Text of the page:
The Whole Enchilada is famous. It is ranked the number one mountain bike trail in the world by Singletracks.com. And yet it isn’t actually a “trail” at all, but rather a route that involves linking together six distinct trails back-to-back.
Writers have described it as “iconic,” “awe-inspiring,” “The finest mountain bike ride anywhere.” Another wrote of it, “If you had to choose one last mountain bike ‘meal’ this one would be a worthy contender.”
That level of fame makes it very popular in Moab. Hundreds of riders each week tackle this major, day-long ride. If you see shuttle buses heading south on Main Street in the morning, packed to the “rafters” with bikes and riders, The Whole Enchilada is probably where they’re heading.
Owing to its length (over 34 miles) and its technical sections, this route is also one of the most difficult in the Moab area (rated Black Diamond.) For some people, that is reason enough to warrant jumping on a guided tour, which at Rim Tours, also includes a packed lunch. Even with a guide, however, riders need to have advanced riding skills and carry 3 liters of water. The Whole Enchilada is not really for intermediate riders but because it is so famous, people often underestimate its difficulties and end up in trouble.
Due to snow on the upper sections, The Whole Enchilada is only rideable in its entirety after July 1 (and those same sections often close in early or late October.) Riders who tackle it either before July 1 or after the first snows fly are not getting “The Whole” Enchilada but rather certain pieces, or bites of it. The pieces, in order from top to bottom, are:
Length: 4.2 miles
Difficulty: Advanced riding skills required, starts at 10,500 ft. and climbs 700 ft., avg. grade 14%
Length: 2.9 miles
Difficulty: Intermediate to advanced, avg. grade 9%
Length: 1.8 miles
Difficulty: Two-track road section dodging rocks, avg. grade 7%
UPS (Upper Porcupine Singletrack)
Length: 2.3 miles
Difficulty: Moderately challenging singletrack over rock, roots, ledges, avg. grade 6%
LPS (Lower Porcupine Singletrack)
Length: 1.8 miles staying along the rim
Difficulty: Technically challenging, avg. grade 11%
Length: 11.5 miles
Difficulty: A fast but somewhat rough ride for advanced riders only, avg. grade 7%
Depending on the time of year and existing trail conditions, shuttles from town drop riders at the highest point available, with a corresponding cost of $20, $25, or $30, depending on the starting location.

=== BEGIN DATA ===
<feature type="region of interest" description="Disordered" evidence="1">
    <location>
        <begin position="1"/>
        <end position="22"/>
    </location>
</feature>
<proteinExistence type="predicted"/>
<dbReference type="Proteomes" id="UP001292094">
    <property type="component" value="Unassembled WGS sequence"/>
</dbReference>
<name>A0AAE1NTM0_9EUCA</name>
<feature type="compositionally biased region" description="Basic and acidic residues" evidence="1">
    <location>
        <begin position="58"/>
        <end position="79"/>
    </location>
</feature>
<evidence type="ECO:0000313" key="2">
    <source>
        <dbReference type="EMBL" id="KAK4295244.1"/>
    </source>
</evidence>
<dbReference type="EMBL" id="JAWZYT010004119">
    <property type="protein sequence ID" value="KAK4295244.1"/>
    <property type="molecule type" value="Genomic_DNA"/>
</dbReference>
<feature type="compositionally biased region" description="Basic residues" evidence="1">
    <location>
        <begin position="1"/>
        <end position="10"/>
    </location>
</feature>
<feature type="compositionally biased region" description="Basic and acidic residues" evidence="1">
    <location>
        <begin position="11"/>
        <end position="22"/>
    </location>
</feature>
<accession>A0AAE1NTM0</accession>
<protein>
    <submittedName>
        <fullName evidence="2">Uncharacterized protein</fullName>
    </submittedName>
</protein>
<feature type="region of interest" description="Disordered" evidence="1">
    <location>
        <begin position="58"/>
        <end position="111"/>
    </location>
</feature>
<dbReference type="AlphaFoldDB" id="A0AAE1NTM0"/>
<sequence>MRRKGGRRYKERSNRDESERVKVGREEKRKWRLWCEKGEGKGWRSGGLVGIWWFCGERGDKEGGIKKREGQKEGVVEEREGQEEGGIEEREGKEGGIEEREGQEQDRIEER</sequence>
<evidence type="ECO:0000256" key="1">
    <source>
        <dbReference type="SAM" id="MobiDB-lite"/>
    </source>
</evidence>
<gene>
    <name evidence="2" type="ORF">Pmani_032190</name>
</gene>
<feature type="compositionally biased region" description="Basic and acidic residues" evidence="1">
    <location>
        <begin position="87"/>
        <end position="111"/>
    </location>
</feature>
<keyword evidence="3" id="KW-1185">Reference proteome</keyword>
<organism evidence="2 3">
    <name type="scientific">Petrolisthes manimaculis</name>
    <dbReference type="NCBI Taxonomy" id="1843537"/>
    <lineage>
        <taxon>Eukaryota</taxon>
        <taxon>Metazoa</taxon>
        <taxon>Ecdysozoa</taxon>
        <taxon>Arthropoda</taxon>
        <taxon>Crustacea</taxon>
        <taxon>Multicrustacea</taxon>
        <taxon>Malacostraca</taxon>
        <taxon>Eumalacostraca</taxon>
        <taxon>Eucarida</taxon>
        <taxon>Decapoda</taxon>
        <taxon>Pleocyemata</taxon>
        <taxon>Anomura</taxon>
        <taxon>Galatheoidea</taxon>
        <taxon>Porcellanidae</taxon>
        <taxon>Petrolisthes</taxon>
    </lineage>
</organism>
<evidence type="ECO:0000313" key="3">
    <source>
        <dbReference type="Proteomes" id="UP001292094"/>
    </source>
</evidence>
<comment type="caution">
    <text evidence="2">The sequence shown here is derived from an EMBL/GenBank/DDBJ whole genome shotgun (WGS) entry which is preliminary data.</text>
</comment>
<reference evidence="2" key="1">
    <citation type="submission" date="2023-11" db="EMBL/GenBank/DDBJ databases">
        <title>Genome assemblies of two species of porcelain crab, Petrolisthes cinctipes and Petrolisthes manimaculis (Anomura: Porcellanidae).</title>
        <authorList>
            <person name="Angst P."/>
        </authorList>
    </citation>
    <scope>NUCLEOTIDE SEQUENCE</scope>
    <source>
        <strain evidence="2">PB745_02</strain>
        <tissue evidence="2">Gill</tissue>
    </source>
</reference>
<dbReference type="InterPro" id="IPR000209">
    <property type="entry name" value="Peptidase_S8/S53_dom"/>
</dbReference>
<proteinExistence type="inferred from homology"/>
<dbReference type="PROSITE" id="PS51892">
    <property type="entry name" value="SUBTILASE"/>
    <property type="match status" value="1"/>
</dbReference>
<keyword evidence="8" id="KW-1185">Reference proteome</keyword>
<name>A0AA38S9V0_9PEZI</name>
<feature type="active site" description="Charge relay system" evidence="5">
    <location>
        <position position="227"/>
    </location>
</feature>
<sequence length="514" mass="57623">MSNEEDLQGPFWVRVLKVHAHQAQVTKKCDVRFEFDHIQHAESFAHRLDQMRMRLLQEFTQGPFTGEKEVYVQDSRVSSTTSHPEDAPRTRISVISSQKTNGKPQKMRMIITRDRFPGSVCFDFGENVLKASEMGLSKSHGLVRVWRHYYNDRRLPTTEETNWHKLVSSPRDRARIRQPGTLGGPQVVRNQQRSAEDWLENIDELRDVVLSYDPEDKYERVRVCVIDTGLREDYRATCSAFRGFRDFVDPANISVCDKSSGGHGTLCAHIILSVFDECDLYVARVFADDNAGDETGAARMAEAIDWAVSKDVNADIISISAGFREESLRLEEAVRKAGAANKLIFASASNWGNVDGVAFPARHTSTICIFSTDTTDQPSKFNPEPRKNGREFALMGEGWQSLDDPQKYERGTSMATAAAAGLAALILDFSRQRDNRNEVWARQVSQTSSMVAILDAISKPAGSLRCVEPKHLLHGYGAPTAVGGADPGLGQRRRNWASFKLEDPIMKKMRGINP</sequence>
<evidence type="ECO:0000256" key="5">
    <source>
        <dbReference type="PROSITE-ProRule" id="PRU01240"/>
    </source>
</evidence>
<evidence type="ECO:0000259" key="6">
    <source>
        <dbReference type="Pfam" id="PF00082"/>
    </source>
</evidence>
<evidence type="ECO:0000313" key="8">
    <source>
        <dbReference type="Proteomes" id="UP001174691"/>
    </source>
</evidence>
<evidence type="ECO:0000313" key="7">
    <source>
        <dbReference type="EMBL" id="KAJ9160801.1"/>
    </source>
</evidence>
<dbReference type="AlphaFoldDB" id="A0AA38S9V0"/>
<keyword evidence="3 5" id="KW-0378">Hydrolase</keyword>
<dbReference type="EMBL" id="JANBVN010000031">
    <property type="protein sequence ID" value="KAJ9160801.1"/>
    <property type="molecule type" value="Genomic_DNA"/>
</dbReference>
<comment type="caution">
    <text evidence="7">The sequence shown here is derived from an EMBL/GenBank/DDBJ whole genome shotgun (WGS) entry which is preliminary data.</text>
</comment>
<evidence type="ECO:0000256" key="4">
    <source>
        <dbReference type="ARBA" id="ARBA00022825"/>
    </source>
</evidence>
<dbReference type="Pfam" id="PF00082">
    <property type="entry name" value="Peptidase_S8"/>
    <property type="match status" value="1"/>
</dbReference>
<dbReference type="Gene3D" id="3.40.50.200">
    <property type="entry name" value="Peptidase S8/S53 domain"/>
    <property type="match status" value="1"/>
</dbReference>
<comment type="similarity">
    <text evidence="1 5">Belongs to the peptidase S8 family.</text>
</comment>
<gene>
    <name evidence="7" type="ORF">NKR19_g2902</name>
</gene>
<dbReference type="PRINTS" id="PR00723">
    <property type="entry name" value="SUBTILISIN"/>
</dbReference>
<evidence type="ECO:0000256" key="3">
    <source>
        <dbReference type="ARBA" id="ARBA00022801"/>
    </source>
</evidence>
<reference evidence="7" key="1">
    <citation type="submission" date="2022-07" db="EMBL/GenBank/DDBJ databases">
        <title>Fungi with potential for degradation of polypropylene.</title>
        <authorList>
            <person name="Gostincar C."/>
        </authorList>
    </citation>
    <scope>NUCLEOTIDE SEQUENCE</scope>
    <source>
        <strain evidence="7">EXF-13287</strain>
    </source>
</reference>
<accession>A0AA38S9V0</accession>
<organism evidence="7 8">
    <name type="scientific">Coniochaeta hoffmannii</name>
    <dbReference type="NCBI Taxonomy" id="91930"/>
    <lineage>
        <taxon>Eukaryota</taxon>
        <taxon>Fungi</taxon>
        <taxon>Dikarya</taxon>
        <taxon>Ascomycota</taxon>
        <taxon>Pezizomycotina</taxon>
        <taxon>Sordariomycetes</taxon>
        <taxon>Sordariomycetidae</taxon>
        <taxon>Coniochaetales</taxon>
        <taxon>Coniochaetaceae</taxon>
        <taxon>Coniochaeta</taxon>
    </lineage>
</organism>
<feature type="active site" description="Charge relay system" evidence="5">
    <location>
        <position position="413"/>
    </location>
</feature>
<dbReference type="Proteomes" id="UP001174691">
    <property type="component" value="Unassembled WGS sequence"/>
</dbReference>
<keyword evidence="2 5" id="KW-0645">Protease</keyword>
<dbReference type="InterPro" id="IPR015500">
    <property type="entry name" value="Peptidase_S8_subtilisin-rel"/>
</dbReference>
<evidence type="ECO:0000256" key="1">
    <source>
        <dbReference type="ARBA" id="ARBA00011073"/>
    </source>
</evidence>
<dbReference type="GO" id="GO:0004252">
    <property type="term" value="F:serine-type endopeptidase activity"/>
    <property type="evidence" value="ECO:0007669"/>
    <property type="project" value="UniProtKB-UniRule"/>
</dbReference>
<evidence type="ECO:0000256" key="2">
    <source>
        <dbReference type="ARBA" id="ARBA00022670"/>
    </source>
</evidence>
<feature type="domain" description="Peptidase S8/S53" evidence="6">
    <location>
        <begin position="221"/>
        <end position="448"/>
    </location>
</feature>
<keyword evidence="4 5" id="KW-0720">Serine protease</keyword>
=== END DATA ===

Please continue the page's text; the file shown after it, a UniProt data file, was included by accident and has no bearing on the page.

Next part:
To Bail or Not To Bail?
One of the tricky aspects of riding The Whole Enchilada is judging whether to bail out midway. By the time riders get to the LPS intersection, many are already very tired, or perhaps their water supply is low or completely spent. Currently, the only bail-out option is to leave the bike trail and ride Sand Flats Road back to town – a dirt and gravel road that is often busy with automobile, ATV and motorcycle traffic.
Riders head from LPS down Sand Flats Road
In order to solve this problem, Grand County Trail Mix has been working with their partner agencies to create a safer, more bike-friendly option. Called “The Big Burrito,” once it’s completed this new trailwill allow bikers to leave The Whole Enchilada route at the LPS intersection and take a more moderate route back to town, roughly paralleling Sand Flats Road, but on singletrack.
Construction on the route has not yet even begun but according to Tyson Swasey, Operations Coordinator for Grand County Active Transportation and Trails, work on the lower section is slated to begin September 1, 2019 (depending on temperatures) and it will be built out in three phases.
Swasey explained via email that one of the key reasons behind the upcoming project was safety. “Many riders choose to ride the harder trail (LPS and Porcupine Rim) even if they are already tired, and every year there are a high number of accidents that require Search and Rescue. The Big Burrito Trail will provide a more moderate option to get back to town but still be a fun singletrack trail in beautiful area that cuts out many miles of riding on the Sand Flats Road. It is a needed addition to the trail network that will also be a world-class route.”
The 9-mile trail will run from LPS to the northern entrance of the existing Fins and Things jeep route.
But don’t expect to be able to ride it anytime in the immediate future.
“The trail will be constructed in three phases,” wrote Swasey. “One reason for this is because we are only building during windows that impact wildlife as little as possible, so construction will only happen during about 2 months out of the year. The other reason is that Sand Flats Recreation Area is a popular area with a lot of activity, so we want to integrate this new trail slowly. That way, if there are any unforeseen issues, we can work with Sand Flats to adapt to them as we continue to plan for the next phases.”
Trail Mix volunteers at work on an upper section of The Whole Enchilada Trail